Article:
Creekside Elementary bee hives creating a buzz around Dexter

Students at Creekside Elementary pose for a photo next to the bee hives.
Students at Creekside Elementary pose for a photo next to the bee hives.

Denise Dutcher had an idea buzzing around her head that she was determined to bring to fruition.

The Creekside Elementary School science teacher wanted to add a little sweet nectar to the lives of her students.

Yes, she wanted to build some bee hives right here in Dexter.

“A few years ago I read an article about students in Missouri who started a bee-keeping club and being a science teacher I have a great interest in wildlife and nature,” she said. “Last July there was an entire Time magazine dedicated to the plight of the American honey bee.”

Those articles created the buzz and the rest took off from there.

“I think there is a disconnect with children because they spend so much time in school and so much time inside with technology and they are not getting outside and exploring nature like they used to,” said Dutcher, who has taught fifth-grade in Dexter for 14 years.

“After seeing these stories I thought it would be a good idea to start a bee-keeping club here in Dexter.”

Isa Reyes, a student at Creekside is all smiles as she heads into the bee hive.
Isa Reyes, a student at Creekside, is all smiles as she heads into the bee hive.

Her idea first required a few steps. She didn’t know where it would lead her but was hopeful the results would be a bee-keeping club at Creekside for her students to learn and enjoy.

“I first approached the Village at a meeting because I knew they had an ordinance against bee hives,” she said. “They were receptive to it but a few were concerned and hesitant about allowing bees in the community. They suggested contacting people at Gordon Hall and putting it out there. But that would have lost that personal connection because I wanted something where the kids could walk to but also Creekside has a huge garden right outside of my classroom and I thought it would be a great location.

“And you could teach the kids about colonization and they could see the bees pollinating and see the bees taking the pollen back to the hives.”

But after some more thought and research, Dutcher came up with the ideal location.

“Right behind the football field off of Shield Road is property owned by the schools,” she said. “It’s six acres and it’s not in the Village so I didn’t need to get their approval.”

Dutcher then went to Dr. Chris Timmis, the superintendent of schools in Dexter with her proposal.

“He was, and understandably so, a little apprehensive from a legal standpoint,” Dutcher said.
She then decided to see if she could first secure a grant in order to help cover the costs. A $3,000 grant from the Educational Foundation of Dexter (EFD) was accepted.

“They were wonderful and I was so appreciative that they accepted the grant,” Dutcher said.

So it was back to the superintendent.

“He wanted to talk to some people about it and one of his calls was to a superintendent in Lapeer and they had hives out there and he raved about how much the kids loved them and what a great program it was for the students and they had never had any problems,” Dutcher said.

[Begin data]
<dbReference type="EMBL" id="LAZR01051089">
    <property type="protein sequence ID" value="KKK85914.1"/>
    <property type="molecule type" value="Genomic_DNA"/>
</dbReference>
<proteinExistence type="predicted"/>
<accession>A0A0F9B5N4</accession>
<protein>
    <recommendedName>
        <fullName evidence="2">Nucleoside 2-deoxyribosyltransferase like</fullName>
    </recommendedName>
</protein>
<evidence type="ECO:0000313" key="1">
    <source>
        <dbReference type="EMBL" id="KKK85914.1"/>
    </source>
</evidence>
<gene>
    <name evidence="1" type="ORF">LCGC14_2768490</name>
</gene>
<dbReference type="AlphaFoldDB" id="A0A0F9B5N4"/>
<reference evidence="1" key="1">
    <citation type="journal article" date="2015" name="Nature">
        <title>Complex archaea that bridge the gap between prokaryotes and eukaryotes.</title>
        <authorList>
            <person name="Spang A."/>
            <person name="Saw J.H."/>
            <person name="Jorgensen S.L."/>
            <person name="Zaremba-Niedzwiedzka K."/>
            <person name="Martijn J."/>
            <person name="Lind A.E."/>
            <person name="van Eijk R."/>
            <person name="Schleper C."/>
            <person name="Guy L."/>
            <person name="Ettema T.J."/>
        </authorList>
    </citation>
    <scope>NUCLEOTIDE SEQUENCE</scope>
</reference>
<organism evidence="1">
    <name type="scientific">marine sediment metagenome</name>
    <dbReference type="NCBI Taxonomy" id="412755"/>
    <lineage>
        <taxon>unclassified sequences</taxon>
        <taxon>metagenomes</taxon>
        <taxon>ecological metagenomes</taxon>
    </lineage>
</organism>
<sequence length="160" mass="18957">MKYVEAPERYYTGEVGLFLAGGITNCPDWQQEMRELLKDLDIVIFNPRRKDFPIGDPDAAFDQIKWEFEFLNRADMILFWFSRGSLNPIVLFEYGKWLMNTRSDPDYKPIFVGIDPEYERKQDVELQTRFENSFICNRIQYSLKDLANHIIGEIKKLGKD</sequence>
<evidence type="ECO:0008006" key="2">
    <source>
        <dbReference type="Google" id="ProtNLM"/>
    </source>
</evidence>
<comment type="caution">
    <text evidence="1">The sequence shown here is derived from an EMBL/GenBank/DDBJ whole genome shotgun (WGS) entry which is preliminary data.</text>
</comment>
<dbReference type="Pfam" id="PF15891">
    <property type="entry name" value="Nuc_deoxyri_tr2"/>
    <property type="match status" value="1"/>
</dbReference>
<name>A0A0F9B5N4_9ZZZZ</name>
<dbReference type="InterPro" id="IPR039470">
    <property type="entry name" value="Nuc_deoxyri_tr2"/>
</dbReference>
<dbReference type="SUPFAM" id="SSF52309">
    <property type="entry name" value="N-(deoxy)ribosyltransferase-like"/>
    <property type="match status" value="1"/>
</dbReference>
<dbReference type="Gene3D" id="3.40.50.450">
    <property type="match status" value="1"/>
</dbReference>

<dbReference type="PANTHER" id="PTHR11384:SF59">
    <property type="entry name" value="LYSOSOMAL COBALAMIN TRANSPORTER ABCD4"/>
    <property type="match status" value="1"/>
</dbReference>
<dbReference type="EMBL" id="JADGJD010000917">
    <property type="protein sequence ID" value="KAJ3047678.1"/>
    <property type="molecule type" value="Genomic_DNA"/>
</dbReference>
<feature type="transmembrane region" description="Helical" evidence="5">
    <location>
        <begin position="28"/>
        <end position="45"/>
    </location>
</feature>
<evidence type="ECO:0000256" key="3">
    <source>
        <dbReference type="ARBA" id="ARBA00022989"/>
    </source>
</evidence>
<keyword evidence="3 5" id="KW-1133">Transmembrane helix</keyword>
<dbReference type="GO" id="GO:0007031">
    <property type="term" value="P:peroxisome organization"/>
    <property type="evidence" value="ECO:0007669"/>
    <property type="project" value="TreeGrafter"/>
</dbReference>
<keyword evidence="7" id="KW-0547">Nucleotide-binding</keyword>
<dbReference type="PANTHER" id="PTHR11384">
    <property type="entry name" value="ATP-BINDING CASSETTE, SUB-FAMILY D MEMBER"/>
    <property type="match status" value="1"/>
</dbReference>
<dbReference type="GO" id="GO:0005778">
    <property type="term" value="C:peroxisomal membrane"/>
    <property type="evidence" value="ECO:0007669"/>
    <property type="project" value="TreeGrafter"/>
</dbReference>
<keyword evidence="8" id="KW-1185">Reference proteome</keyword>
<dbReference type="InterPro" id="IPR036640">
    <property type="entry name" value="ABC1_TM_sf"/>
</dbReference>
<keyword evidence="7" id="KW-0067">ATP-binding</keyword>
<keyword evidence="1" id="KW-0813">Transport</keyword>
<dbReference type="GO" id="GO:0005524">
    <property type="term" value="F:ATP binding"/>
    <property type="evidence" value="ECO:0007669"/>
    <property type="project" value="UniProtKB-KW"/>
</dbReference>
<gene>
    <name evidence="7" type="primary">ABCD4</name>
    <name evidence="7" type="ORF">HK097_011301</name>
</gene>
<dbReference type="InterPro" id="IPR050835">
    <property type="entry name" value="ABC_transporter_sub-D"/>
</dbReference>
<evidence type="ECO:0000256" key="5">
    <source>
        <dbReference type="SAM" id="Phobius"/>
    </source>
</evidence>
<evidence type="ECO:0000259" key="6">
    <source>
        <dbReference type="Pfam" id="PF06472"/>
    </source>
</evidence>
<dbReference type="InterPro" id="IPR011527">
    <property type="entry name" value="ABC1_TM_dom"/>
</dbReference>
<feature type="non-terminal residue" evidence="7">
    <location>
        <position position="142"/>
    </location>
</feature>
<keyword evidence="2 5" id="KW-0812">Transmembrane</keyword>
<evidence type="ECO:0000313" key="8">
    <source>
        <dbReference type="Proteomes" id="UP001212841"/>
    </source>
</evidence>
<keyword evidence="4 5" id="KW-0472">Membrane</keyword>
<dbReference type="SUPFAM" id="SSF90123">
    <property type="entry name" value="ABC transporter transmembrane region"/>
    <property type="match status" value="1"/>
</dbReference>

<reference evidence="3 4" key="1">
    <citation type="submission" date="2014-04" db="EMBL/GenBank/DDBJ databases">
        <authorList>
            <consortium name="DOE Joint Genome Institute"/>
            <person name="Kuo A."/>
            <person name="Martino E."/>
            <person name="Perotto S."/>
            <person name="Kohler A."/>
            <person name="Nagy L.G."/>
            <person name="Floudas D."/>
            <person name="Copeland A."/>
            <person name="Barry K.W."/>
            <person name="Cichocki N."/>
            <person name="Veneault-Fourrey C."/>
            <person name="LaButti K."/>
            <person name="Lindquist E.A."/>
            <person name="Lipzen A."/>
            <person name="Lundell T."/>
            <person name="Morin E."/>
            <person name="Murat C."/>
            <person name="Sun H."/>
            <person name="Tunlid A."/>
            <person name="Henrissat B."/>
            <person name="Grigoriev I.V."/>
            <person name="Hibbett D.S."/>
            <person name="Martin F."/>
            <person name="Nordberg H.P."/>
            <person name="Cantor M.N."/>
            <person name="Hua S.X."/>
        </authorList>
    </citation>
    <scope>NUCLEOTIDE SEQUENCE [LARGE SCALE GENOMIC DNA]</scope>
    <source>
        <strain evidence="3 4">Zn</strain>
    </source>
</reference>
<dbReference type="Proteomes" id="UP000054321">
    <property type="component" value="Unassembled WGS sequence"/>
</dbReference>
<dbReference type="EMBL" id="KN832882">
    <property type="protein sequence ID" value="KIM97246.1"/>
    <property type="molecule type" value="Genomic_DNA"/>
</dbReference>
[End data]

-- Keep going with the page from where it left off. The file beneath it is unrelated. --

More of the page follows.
Also, included in the structure of the EFD grant was a stipulation that the hives were protected.

“So my husband Kurt built like a chicken coop to help protect them,” said Dutcher, who has been teaching for 24 years. “And it’s worked out great.”

Since Creekside doesn’t have any extra funds to run the hives as a club, Dutcher volunteers her time to keep the bees buzzing. And there was plenty of interest from her students in her homeroom class to help out.

Dutcher started out with two “packages” of bees with about 10,000 each. The colonies have grown and Dutcher estimates about 15,000 to 20,000 bees per colony for as many as 40,000 bees buzzing around off Shield Road.

Honey bees are a pollinator and are responsible for pollinating over 30 percent of the food people eat.

“They are essential in terms of our vegetables and fruits,” Dutcher said.

Bee two

But they also provide an educational nectar.

“This is a great way for the students to get out and see that connection between insects and nature and how they go from flower to flower and see the process,” Dutcher said. “They observe the colony in action. We pull the lids off the hives and take out the frames and look for the queen and they can see there is a anarchy in this colony of bees.

“But it also creates for the kids a fascination with nature. They were so excited to get out there and get that close-up look. They thought it was so cool. It was a great opportunity to develop an appreciation for nature. They were calm and asked great questions. It was fun to see them get so excited about learning something new.”

Dutcher was greeted with a “nice surprise” when she logged onto Facebook last week and see a comment from a Dexter reader who posted, “there has been a very noticeable increase in the number of honeybees in our yard this year and I’m certain it’s due to these new hives. Our huge garden is benefitting significantly.”

“I was so excited to see the post,” she said. “I got really choked up by it. It was really nice to hear that the bees are making a difference.”
Sounds like a Dexter teacher and the EFD also are making a difference.

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